Phasor data is determined with a phasor measurement unit residing, for example, at a feeder at the bay level of substations or at branching points along transmission lines. A voltage phasor represents, for example, a voltage of the feeder or line, while a current phasor represents current flowing through the feeder or line.

The phasor data represents a phasor and may be a polar number, the absolute value of which corresponds to either the real magnitude or the RMS value of a quantity, and the phase argument to the phase angle at zero time. Alternatively, the phasor may be a complex number having real and imaginary parts or the phasor may use rectangular or exponential notation. By contrast, conventional sensing devices used in power networks generally measure only scalar, average representations, such as the RMS value of a voltage, current etc.

The phasor data is collected from phasor measurement units that are distributed over a large geographic area, i.e. over tens to hundreds of kilometers. Since the phasor data from these disparate sources are analysed in conjunction, they must refer to a common phase reference. Therefore, the different phasor measurement units must have local clocks that are synchronised to within a given precision. Such a synchronisation of the phasor measurement units is preferably achieved with a known time distribution system, for example the global positioning (GPS) system. In a typical implementation, the phasor data 9 is determined at least every 200 or every 100 or preferably every 40 milliseconds, with a temporal resolution of preferably less than 1 millisecond. In a preferred embodiment of the invention, the temporal resolution is less than 10 microseconds, which corresponds to a phase error of 0.2 degrees. Each measurement is associated with a time stamp derived from the synchronised local clock. The phasor data therefore comprises time stamp data.

According to the invention, it is possible to determine a status of the fourth line L4 and the fifth line L5, i.e. whether said lines are connected or disconnected, without measurements or SCADA data about a status of switchgear at the third node n3 or the fourth node fourth node n4, and even without phasor measurements made at the third or fourth node n3,n4. The term “status” is used to denote properties of network elements such as “connected/disconnected”, “open/closed”, “tap ratio value” that usually are set by a control device and an actuator associated with a network element,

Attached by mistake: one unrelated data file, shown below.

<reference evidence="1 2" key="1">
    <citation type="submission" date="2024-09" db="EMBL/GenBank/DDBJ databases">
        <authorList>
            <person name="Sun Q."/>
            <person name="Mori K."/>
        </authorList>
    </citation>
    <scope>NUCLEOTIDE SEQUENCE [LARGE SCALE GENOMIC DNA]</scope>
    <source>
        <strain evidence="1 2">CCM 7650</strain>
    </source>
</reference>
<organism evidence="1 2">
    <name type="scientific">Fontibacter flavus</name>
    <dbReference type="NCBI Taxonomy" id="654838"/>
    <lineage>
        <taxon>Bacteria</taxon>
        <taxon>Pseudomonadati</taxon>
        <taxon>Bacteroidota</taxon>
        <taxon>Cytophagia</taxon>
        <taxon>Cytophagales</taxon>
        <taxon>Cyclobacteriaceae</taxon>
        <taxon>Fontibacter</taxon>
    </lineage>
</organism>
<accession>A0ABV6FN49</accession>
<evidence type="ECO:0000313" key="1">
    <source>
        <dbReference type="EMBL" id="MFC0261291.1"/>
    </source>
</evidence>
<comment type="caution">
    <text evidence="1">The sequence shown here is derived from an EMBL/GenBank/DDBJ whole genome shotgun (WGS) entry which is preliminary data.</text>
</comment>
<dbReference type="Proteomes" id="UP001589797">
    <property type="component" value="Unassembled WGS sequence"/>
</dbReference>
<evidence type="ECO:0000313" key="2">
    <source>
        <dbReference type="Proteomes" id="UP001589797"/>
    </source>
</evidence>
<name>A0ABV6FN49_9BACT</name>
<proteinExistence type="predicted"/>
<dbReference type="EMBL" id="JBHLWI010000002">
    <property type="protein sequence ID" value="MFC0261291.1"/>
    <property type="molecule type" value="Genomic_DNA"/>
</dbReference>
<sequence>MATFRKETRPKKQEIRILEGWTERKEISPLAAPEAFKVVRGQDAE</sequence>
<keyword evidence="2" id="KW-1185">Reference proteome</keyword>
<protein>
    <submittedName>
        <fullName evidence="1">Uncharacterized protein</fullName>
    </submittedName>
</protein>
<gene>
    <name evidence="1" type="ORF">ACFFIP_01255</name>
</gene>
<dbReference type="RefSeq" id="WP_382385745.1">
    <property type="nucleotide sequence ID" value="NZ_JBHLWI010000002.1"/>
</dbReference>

The term “state” comprises both the “status” of network elements as well as e.g. current and power flows throughout the network, and optionally closeness to instability. The state is a result of electrical parameters of the network and of network topology, which is determined by the status of network elements.

FIG. 2 shows a standard π-equivalent circuit for a transmission line or line segment. V1 is a voltage phasor at the first node n1, I11 is a phasor of a current flowing out of the first node n1 into the first line L1. Both V1 and I11 are measured by a PMU 1 located at the first node n1. The first line L1 is represented by a line admittance Y1 and shunt admittances Y11 and Y31, with Y11=Y31. By convention, for a current, the first index denotes the node from which the current flows, and the second index denotes the line into which it flows. For a shunt admittance, the first index denotes the node at the side of the line where the shunt lies, and the second index denotes the line.

V3 is an unknown voltage phasor at the third node n3. V3 is calculated as

V3 = ( Y1 + Y11 ) V1 - I11 Y1 .

In a similar fashion, referring to the power system shown in FIG. 1, the voltage V4 at the fourth node n4 is calculated as

V4 = ( Y6 + Y56 ) V5 - I56 Y6
from the voltage and current phasors V5,I56 measured at the fifth node n5.

The currents flowing through the first, second and third line L1,L2,L3 into the third node n3 are calculated from V3 and the measurements. For example,
I31=(Y1+Y31)V3−Y1V1

The total current from the third node n3 to the fourth node n4 therefore is
I3to4=−(I31+I32+I33).